No matter what path you plan on taking, you’ll need to start preparing. Continually upgrade your business processes, with special emphasis on financial management and reporting. A well-run, efficient construction business will carry less risk and command a higher price.
Next, regularly estimate the market value of your company. Industry trade groups and discussion with your financial advisors, including your CPA, can keep you abreast in what is going on in the marketplace. You can also consider speaking with a business valuation expert when the time for a sale is near. This information can help you determine the value of your company and how that ties into your succession and estate planning.
3. The market
Some construction company owners overlook this factor. When you are actually ready to put your business on the market, will there be a market? Are mergers and acquisitions relatively common in your specific trade and are they happening in your geographic market? In short, will you be able to sell when you’re ready?
Start developing a list of potential buyers, such as competitors, business associates and private equity firms, now. Once you’ve identified a few, formulate a plan for marketing your business to them. You may need to enlist the assistance of merger and acquisition specialists, such as business brokers and investment bankers, to act as a go-between with certain types of outside buyers. This information can help you determine when it is the right time to sell your business.
Again, these three factors are fairly general in nature. There will be many specifics regarding your construction or engineering company that you’ll need to cover in your succession plan as you get closer to retirement or whatever you intend to do after leaving the business.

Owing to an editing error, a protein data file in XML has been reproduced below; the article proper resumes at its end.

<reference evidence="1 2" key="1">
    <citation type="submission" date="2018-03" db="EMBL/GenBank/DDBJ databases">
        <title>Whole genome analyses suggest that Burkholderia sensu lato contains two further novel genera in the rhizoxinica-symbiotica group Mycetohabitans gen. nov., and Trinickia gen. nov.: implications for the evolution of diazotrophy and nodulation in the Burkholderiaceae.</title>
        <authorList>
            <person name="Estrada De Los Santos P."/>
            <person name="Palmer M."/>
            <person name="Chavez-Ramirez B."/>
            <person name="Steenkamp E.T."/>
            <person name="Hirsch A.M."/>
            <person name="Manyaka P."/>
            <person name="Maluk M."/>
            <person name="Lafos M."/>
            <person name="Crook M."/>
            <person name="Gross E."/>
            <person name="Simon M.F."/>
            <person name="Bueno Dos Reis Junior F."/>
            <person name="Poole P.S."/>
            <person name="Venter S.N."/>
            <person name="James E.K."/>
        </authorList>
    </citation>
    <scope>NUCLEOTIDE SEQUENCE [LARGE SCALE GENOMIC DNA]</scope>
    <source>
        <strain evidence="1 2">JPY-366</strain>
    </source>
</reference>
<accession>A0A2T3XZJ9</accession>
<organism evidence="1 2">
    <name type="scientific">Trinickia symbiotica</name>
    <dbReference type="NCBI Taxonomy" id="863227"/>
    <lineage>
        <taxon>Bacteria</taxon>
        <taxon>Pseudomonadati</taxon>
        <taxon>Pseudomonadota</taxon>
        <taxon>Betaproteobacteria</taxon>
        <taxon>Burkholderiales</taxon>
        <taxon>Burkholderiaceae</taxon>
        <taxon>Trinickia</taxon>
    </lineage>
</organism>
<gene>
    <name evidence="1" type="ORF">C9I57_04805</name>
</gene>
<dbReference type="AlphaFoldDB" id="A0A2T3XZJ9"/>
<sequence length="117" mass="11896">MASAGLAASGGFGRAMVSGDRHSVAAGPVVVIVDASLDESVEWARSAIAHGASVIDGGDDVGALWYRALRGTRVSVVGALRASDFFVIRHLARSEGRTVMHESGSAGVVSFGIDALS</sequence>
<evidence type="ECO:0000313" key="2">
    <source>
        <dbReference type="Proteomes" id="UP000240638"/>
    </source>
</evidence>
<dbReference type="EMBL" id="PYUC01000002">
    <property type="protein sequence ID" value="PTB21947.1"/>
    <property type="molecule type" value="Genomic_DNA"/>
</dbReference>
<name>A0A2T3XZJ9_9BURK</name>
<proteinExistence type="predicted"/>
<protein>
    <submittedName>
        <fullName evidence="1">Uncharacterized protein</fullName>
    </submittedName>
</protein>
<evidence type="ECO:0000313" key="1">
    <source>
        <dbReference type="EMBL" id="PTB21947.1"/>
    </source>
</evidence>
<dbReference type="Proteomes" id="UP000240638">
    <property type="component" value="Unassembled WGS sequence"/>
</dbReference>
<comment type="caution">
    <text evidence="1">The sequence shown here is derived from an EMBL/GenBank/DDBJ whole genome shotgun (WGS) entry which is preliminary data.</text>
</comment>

We welcome the opportunity to meet with you to address your succession planning needs. Click the button below for a complimentary consultation.
Brian Tunnelle, CPA, CCIFP, CGMA, MBA
Brian Tunnelle has more than two decades of experience in auditing, accounting and consulting for a wide range of companies with particular expertise in the construction industry. Brian’s areas of expertise include financial statement engagements, transaction financial due diligence, agreed upon procedures, employee benefit plan audits and general business consulting. Contact Brian at firstname.lastname@example.org or 714.671.2214.
Frazer LLP has far-ranging experience in the specialized accounting methods for the construction and engineering industries. From tax and accounting compliance and consulting on purchase and sale of real estate, negotiating and tax free exchanges to cost segregation and business valuation, our team can provide you with expert tax, financial, and management advice in any stage of your construction business.